Conclusion: Procedure-related pain intensity is highly dependent on the degree of anxiety before the invasive procedure. In addition, the indication has a significant impact on the emerging anxiety and consequential pain experiences. These influencing factors should therefore be considered during counseling and performance.
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http://dx.doi.org/10.2147/JPR.S128300DOI Listing
http://www.ncbi.nlm.nih.gov/pmc/articles/PMC5356921PMC
March 2017

Confined Etching within 2D and 3D Colloidal Crystals for Tunable Nanostructured Templates: Local Environment Matters.

ACS Appl Mater Interfaces 2017 Feb 17;9(4):3931-3939. Epub 2017 Jan 17.

Department of Chemistry and Physics of Materials, University of Salzburg , Hellbrunner Straße 34/III, A-5020 Salzburg, Austria.

We report the isotropic etching of 2D and 3D polystyrene (PS) nanosphere hcp arrays using a benchtop O radio frequency plasma cleaner. Unexpectedly, this slow isotropic etching allows tuning of both particle diameter and shape. Due to a suppressed etching rate at the point of contact between the PS particles originating from their arrangement in 2D and 3D crystals, the spherical PS templates are converted into polyhedral structures with well-defined hexagonal cross sections in directions parallel and normal to the crystal c-axis. Additionally, we found that particles located at the edge (surface) of the hcp 2D (3D) crystals showed increased etch rates compared to those of the particles within the crystals. This indicates that 2D and 3D order affect how nanostructures chemically interact with their surroundings. This work also shows that the morphology of nanostructures periodically arranged in 2D and 3D supercrystals can be modified via gas-phase etching and programmed by the superlattice symmetry. To show the potential applications of this approach, we demonstrate the lithographic transfer of the PS template hexagonal cross section into Si substrates to generate Si nanowires with well-defined hexagonal cross sections using a combination of nanosphere lithography and metal-assisted chemical etching.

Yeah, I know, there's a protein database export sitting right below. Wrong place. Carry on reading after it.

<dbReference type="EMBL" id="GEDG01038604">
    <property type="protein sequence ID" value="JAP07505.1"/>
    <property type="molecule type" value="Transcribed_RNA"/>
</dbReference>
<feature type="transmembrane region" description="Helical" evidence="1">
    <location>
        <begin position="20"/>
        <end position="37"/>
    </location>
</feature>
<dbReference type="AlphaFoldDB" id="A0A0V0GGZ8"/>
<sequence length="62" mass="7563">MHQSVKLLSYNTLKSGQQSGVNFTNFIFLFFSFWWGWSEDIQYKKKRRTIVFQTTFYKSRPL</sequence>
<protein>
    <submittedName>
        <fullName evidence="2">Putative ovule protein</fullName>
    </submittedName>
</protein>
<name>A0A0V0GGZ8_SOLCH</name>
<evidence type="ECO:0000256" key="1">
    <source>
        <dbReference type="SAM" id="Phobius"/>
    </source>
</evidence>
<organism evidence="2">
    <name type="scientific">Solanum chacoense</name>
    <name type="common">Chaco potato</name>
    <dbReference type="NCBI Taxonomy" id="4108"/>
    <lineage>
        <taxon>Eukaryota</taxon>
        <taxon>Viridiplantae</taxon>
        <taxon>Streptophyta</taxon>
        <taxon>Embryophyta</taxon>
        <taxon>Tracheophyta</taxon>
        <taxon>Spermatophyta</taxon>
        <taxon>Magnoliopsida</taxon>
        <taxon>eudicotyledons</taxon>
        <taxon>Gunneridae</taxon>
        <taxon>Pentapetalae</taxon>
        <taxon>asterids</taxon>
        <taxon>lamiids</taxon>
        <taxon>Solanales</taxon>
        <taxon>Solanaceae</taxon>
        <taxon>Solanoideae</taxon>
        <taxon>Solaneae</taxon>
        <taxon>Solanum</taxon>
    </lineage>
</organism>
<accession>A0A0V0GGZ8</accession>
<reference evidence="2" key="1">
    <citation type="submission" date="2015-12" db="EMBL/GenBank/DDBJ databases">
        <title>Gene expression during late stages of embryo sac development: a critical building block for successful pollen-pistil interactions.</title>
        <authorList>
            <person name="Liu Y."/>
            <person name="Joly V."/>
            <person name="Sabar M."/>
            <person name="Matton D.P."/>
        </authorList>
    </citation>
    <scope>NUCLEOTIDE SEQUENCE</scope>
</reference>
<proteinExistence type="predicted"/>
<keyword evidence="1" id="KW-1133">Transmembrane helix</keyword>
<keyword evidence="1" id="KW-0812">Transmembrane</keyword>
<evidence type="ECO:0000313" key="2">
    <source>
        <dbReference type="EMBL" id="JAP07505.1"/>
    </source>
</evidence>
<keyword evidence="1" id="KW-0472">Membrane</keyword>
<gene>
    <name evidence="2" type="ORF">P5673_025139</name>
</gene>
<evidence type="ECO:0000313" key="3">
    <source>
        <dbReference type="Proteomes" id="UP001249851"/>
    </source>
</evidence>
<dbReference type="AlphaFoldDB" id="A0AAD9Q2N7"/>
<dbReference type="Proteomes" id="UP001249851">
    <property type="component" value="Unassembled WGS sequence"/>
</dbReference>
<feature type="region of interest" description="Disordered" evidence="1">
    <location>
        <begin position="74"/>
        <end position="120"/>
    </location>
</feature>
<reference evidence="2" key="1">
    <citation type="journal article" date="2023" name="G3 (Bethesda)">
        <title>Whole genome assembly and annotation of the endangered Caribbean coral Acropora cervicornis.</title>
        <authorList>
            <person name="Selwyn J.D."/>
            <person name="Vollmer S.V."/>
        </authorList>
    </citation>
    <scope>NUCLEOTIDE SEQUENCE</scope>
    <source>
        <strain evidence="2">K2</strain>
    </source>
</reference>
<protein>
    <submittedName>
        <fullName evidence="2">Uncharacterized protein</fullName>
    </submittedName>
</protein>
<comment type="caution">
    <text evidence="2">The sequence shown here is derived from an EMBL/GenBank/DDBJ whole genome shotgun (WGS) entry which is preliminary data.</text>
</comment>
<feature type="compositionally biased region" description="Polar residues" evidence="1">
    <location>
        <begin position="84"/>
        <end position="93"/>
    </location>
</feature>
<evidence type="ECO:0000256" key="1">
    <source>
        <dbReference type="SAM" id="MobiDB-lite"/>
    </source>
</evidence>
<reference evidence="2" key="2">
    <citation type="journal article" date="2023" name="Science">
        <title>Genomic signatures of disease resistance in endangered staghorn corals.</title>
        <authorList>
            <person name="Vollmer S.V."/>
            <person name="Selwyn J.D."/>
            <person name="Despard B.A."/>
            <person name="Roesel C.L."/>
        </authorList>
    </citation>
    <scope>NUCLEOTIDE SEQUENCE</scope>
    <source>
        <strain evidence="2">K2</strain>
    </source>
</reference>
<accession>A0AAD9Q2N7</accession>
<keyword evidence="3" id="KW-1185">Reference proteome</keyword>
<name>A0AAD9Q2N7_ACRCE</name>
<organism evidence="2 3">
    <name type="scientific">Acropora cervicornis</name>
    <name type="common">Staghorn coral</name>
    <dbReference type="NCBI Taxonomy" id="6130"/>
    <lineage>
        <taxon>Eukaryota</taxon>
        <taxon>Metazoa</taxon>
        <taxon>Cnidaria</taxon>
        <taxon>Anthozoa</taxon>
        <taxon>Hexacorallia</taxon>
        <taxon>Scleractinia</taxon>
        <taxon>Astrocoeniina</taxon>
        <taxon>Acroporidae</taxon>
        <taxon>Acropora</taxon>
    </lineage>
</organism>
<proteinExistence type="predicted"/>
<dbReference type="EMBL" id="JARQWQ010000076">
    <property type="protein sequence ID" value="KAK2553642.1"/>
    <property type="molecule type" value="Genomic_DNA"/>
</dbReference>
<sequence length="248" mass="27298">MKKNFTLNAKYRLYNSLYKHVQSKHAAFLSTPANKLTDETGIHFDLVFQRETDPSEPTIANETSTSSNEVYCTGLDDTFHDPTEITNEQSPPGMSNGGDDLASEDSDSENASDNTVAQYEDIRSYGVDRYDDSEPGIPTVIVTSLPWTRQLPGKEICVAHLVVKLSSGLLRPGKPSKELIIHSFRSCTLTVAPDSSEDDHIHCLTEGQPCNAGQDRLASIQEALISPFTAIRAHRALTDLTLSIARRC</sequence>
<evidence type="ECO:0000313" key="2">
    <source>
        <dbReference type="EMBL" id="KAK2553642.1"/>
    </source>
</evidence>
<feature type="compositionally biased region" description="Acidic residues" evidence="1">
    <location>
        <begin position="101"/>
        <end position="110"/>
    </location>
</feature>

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http://dx.doi.org/10.1021/acsami.6b14226DOI Listing
February 2017

Chemical phase separation strategies towards silica monoliths with hierarchical porosity.

Chem Soc Rev 2013 May 21;42(9):3833-46. Epub 2013 Mar 21.

Materials Chemistry, Paris Lodron University Salzburg, Salzburg, Austria.

In this tutorial review the preparation of monolithic silica materials with hierarchical porosity by the competing processes of sol-gel transition and chemical phase separation is summarized. Four principally different routes will be discussed in detail, including multiple micellar as well as high internal phase emulsion templating routes. Special emphasis is given to polymer-induced phase separation strategies either based on the deliberate choice of the polymer that is mixed into the gelling system or by the application of specifically designed hydrophilic silane precursors.
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http://dx.doi.org/10.1039/c3cs35345aDOI Listing
May 2013

Reversibility and isotope effect of the calorimetric glass --> liquid transition of low-density amorphous ice.

Phys Chem Chem Phys 2010 Jan 20;12(3):708-12. Epub 2009 Nov 20.

Institute of Physical Chemistry, University of Innsbruck, Innrain 52a, A-6020 Innsbruck, Austria.

We here report differential scanning calorimetry (DSC) scans recorded by repeatedly heating the H(2)O (D(2)O) low density amorph (LDA) which was made by isothermal decompression of very high-density amorphous ice (VHDA) at 140 K from 1.1 to 0.006 GPa. These DSC scans show a glass --> liquid transition endotherm with an onset temperature (T(g)) of approximately 137 (140) K at a heating rate of 30 K min(-1) accompanied by an increase in heat capacity of approximately 1.7 (1.5) J K(-1) mol(-1). We establish the reversibility of this effect by thermally cycling between its glassy state below 137 K and its highly viscous liquid state at 149 K. All calorimetric signatures, including H/D isotope effect, are highly similar to the signatures in hyperquenched glassy water (HGW). We argue that the observation of almost identical calorimetric traces for HGW and LDA implies that there is no need to reassign HGWs T(g) to higher temperatures provided that the viscous liquid state connected to both LDA and HGW behaves as an ideally "strong" liquid in the Angell classification. We furthermore show that LDA prepared by isothermal decompression of VHDA is more crystallization-resistant than LDA made from high-density amorphous ice (HDA) by isobaric warming. We suggest that the former route via VHDA removes "nanocrystalline remnants" in LDA which are still present in the latter after pressure-amorphization of hexagonal ice to HDA at 77 K.